Enjoying EarthSky? Subscribe.

231,814 subscribers and counting ...

Iridescent cloud over Kentucky

Iridescent clouds appear in the same direction as the sun. Rainbow-like colors appear irregularly over the clouds in the form of colored edges, spots and bands.

Photo submitted to EarthSky byJoe Tabb.

Photo submitted to EarthSky byJoe Tabb.

Joe Tabb in Sonora, Kentucky caught this iridescent cloud from Sonora, Kentucky on June 23, 2016. He wrote:

I was out to take pictures of lightning and noticed this brilliant iridescent cloud over a distant thunderstorm.

Nowadays, we often hear people erroneously associate these clouds with something nefarious. Nothing could be farther from the truth; they are a natural phenomenon, associated with especially tiny ice crystals or water droplets in the air. In 1954, the Dutch astronomer M. Minnaert wrote in his classic and very beautiful book The Nature of Light and Color in the Open Air:

Iridescent clouds appear in the same direction as the sun. They can appear irregularly over the clouds in the form of colored edges, spots and bands … Our feelings at the sight of such lovely clouds are of intense delight, which is difficult to describe, but which is certain due, to no small extent, to the purity of the colors, their delicate mingling and their radiant light.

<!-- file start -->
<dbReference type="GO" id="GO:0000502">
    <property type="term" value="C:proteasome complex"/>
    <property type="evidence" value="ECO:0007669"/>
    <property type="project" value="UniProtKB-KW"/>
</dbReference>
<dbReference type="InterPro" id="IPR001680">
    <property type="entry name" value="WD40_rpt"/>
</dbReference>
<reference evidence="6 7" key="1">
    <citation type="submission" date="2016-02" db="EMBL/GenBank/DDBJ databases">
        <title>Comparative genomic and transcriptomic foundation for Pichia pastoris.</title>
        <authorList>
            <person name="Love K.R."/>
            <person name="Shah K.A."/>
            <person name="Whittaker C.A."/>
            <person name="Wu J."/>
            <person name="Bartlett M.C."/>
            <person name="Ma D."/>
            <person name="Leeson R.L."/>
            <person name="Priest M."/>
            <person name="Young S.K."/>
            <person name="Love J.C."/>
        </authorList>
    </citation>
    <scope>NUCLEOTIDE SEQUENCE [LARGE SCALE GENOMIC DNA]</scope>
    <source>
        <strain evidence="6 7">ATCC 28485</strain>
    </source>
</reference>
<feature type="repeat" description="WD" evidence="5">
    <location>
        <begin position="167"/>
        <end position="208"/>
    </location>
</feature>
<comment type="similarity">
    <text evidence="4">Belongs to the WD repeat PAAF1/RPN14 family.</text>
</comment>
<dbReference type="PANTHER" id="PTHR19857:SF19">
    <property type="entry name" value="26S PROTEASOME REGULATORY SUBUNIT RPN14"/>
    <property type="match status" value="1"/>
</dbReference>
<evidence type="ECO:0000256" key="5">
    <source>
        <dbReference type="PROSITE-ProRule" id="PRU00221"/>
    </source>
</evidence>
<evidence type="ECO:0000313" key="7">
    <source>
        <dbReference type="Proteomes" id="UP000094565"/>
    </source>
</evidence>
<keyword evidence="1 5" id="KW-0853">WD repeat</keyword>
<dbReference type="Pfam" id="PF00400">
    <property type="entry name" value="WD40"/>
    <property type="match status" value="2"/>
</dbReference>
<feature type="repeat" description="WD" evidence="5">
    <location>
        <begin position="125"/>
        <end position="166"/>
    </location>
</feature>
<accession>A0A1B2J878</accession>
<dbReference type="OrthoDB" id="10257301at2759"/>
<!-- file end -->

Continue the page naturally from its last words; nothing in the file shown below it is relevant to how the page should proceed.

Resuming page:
Minnaert lived at a time when accurate information from true experts was more purely accessible via the books they wrote …

See many photos from the EarthSky community of iridescent clouds.

Read more about these clouds from another true expert, Les Cowley at the great website Atmospheric Optics.

A larger view of the photo above, by Joe Tabb.  Joe wrote:

A larger view of the photo above, by Joe Tabb. Joe wrote: “The storm that had just passed over me left the mammatocumulus cloud partially seen in the upper left.” More about mammatus clouds here.

Bottom line: Photo of an iridescent cloud, from Joe Tabb in Kentucky. They are a natural phenomenon, associated with especially tiny ice crystals or water droplets in the air.

Deborah Byrd

MORE ARTICLES